James Sutton battled doctors for six weeks to get a ten-day course of amoxicillin for his severe bronchitic chest infection. When he got the antibiotics, they didn’t really work and, what’s more, he had a major allergic reaction which caused a huge outbreak of hives all over his torso, adding to his misery.
“No one seems to know any more what’s the right thing to do,” says Sutton, a 43-year-old fit and healthy publisher who cycles 18 miles to and from his office every day.
“For the past 50 years or more, doctors have been giving us antibiotics and telling us we must make sure we complete the course, then they started rationing them because of antibiotic resistance in the bacteria. Now we’re being told that doctors don’t really know how to use them either because there hasn’t been enough research, and that taking them for too long might be fuelling the rise of infection resistant superbugs.”
Ten senior scientists trawled medical literature and found that no studies have ever been done to support the ‘complete the course’ mantra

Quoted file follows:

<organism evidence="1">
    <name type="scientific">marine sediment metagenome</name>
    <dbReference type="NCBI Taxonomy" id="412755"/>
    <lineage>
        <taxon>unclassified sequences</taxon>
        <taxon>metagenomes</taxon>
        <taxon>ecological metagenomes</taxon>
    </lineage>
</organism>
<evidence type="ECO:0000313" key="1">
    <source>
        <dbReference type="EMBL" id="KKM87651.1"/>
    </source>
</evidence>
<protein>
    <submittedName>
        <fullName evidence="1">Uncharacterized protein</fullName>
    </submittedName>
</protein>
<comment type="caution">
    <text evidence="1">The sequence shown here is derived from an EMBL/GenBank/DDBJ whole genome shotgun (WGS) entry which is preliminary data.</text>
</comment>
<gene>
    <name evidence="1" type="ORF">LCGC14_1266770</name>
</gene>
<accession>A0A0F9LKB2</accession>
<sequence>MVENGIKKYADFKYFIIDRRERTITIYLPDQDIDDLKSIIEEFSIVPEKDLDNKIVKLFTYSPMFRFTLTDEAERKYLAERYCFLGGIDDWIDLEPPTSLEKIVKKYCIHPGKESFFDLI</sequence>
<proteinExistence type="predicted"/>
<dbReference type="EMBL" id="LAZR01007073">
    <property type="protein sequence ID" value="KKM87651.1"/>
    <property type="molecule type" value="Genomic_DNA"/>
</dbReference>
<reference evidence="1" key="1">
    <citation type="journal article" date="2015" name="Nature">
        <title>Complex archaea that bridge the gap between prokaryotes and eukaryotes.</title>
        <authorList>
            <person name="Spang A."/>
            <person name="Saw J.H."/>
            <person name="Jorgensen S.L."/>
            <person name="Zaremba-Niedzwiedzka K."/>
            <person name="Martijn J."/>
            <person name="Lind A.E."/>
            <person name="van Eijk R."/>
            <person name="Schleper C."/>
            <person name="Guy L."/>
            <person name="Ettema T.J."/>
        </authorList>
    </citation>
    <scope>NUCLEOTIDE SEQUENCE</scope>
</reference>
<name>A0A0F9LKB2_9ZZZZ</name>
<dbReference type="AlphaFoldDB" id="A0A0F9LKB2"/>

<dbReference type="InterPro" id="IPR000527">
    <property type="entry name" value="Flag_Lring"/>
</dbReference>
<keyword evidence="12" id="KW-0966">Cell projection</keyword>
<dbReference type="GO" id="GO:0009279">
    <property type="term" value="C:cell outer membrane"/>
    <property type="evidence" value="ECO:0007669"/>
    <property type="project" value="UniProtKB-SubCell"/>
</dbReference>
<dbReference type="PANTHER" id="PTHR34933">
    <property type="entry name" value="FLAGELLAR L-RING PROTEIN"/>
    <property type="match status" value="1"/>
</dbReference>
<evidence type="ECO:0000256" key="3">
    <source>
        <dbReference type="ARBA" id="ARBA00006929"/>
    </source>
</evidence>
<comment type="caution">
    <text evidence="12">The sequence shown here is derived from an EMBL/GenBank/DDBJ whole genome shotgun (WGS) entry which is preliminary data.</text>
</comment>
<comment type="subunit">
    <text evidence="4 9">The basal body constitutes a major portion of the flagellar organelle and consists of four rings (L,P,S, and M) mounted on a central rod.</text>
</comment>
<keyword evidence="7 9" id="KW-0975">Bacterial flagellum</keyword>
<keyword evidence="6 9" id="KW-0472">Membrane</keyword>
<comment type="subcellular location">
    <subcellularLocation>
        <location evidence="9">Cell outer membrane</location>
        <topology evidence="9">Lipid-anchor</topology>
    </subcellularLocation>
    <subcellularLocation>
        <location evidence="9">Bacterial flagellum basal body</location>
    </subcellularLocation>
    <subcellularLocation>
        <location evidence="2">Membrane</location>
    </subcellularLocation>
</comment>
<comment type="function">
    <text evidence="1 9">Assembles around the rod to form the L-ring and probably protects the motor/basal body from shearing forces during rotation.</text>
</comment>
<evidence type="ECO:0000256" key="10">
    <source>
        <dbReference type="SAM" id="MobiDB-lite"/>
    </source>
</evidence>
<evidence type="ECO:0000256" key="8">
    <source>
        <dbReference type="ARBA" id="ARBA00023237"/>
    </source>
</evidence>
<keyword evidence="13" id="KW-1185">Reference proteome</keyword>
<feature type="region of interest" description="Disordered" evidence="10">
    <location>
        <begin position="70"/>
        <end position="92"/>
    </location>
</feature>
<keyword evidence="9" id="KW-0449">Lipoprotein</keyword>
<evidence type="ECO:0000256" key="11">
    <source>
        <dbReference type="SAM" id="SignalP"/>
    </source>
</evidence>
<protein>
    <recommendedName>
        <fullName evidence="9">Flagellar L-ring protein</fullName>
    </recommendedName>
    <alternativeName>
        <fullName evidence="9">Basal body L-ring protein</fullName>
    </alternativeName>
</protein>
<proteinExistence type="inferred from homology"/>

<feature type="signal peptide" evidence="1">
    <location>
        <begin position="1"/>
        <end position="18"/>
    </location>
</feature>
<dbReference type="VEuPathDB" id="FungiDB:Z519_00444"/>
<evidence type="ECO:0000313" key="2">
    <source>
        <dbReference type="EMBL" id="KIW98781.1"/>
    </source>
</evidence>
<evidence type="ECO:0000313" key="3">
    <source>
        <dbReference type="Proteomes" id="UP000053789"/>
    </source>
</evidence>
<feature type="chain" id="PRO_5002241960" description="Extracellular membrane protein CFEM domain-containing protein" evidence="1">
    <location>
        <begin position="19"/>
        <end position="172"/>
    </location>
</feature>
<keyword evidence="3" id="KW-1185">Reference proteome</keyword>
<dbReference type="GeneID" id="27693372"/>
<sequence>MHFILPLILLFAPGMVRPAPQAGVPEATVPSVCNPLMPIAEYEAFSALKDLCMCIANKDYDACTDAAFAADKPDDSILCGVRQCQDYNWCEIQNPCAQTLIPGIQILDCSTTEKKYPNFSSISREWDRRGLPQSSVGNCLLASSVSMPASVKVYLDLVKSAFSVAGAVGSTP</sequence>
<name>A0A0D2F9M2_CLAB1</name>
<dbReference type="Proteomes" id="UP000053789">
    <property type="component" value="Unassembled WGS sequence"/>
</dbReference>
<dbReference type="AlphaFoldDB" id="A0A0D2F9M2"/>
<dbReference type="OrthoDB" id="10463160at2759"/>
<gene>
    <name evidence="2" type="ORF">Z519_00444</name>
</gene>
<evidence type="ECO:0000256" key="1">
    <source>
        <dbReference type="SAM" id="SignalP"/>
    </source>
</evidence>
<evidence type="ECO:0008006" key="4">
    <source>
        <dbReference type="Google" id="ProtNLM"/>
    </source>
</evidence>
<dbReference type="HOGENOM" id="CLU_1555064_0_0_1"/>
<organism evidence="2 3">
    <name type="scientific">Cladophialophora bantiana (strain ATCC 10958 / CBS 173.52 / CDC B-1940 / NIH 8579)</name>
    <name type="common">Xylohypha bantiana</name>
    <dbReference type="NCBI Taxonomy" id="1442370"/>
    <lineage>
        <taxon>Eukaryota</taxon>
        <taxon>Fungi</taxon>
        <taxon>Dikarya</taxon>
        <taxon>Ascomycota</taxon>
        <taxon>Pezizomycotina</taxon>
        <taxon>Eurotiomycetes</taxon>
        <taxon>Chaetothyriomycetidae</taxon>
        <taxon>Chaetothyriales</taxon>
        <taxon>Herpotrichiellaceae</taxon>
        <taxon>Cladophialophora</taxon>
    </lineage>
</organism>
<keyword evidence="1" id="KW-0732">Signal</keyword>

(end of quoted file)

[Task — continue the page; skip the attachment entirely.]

He was referring to last week’s report in the British Medical Journal declaring there is absolutely no evidence for the arbitrary lengths of time people are told to take antibiotics, which can range from two to ten days or even longer, and that it might be better for them to stop as soon as they feel better to reduce the global growth of antibiotic resistance in bacteria.
The report has left many people baffled, and GPs have reported a stream of anxious inquiries from patients who are now unsure whose advice to believe.
The report came from a group of 10 senior scientists led by Martin Llewelyn, professor of infectious diseases at Brighton and Sussex Medical School, who have trawled the literature and found no studies have ever been done to support the “complete the course” mantra, which his group says goes against all common sense to stop taking medicines when you’re no longer ill, and probably assists the selective development of antibiotic resistant bugs by freeing up space in the body for them to colonise.
“There is evidence that in many situations stopping antibiotics sooner is a safe and effective way to reduce antibiotic overuse,” the report said. “There are reasons to believe the public will accept that completing the course to prevent resistance is wrong, if…